It is tragically ironic that in the midst of a pandemic caused by a respiratory disease– in other words, a disease that affects one’s ability to breath– George Floyd’s dying words, “I can’t breath!” brought the world’s attention to a deadlier disease that has taken the life from generations of African American men, women and children: Racism.
George Floyd’s murder is shamefully only the latest in a long string of gross injustices waged against African Americans for centuries. Indeed, since the inception of this country, racial injustice against African Americans has been officially sanctioned by the government and institutionalized.
It is long overdue that we individually and collectively commit to fight against racism.
We at the Islamic Schools League of America (ISLA) unequivocally reject the perpetuation of racial injustice in this country. We stand in solidarity with African Americans who have for too long suffered injustices without public acknowledgement or outrage.
As an organization that supports over three hundred full time Islamic schools in the United States and abroad, ISLA also acknowledges that Islamic schools must recognize their own role in perpetuating racism and commit to fight against it. This letter is therefore a commitment and a call.
The commitment is ours: The Islamic Schools League of America commits to providing a platform for dialogue and training to equip our Islamic schools with the knowledge and skills to work against individual and structural racism through their work as school leaders and teachers.
This is also a call: Islamic schools in the United States must commit to fighting racism and strive towards racial equity by investing the time, money and resources to:
- Honestly reflect on one’s own personal prejudices
- Understand the history of racial injustice in America
- Understand the rich history and legacy of people of African descent in Islam and throughout all of humanity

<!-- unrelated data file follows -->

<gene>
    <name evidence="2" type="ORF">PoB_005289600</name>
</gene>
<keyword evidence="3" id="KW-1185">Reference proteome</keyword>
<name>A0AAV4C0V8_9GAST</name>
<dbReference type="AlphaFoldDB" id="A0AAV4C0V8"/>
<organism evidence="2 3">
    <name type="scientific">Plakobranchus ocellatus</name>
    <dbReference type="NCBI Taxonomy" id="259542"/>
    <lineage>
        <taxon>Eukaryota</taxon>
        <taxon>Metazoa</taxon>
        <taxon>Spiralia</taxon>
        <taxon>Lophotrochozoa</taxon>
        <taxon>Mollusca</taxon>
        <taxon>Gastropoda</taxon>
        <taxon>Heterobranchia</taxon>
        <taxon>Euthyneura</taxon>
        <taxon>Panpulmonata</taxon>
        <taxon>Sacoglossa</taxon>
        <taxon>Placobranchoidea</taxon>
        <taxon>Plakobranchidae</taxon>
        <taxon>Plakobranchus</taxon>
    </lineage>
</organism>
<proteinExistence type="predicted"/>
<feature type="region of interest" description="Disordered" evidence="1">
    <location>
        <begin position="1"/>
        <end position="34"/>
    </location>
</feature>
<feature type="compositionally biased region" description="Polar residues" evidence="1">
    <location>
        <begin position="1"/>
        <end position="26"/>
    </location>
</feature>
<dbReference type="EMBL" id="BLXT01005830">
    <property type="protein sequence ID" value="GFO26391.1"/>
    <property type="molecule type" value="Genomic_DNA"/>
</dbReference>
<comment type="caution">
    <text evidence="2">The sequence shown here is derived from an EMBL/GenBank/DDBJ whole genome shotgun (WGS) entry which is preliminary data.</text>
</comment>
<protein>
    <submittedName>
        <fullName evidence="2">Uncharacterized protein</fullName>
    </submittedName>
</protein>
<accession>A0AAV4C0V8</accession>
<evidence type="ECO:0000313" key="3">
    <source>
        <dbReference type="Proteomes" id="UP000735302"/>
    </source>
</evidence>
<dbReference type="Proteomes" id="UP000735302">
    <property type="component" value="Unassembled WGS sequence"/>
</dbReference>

- Systematically analyze racial inequities in our own institutions
- Uncover implicit biases that affect the school’s recruitment and hiring practices, student enrollment, disciplinary practices and other elements of school culture
- Examine the school’s curriculum to ensure that race and racism are discussed explicitly and that historical and contemporary figures of African or African American descent are included year-round in every grade
- Consciously seek to diversify its school boards, leadership, staff and student body, not just to fulfill superficial quotas, but to achieve greater equity and ensure accountability
ISLA believes that the fight for equity and justice is one that is obligatory upon all Muslims and people of conscience. ISLA does not pretend to have all of the answers to solve racism. We know that it is complex and nuanced. We also know that we must look to African American leadership to guide us in this matter.
As we continue to engage in dialogue, education and training, we plan to expand our action items and commitments, formulating more strategic methods for working towards the goal of eradicating racism from our hearts, homes, schools and communities.
In solidarity and support,
Shaza Khan, PhD, Executive Director
Seema Imam, EdD, Board Chair
Patricia Salahuddin, EdD, Vice Chair
Fawzia May Tung, MBBS, Secretary
Sergil Naviwala, Treasurer
Matthew Moes, Board Member
Mussarut Jabeen, Board Member
Rasha El-Haggan, Board Member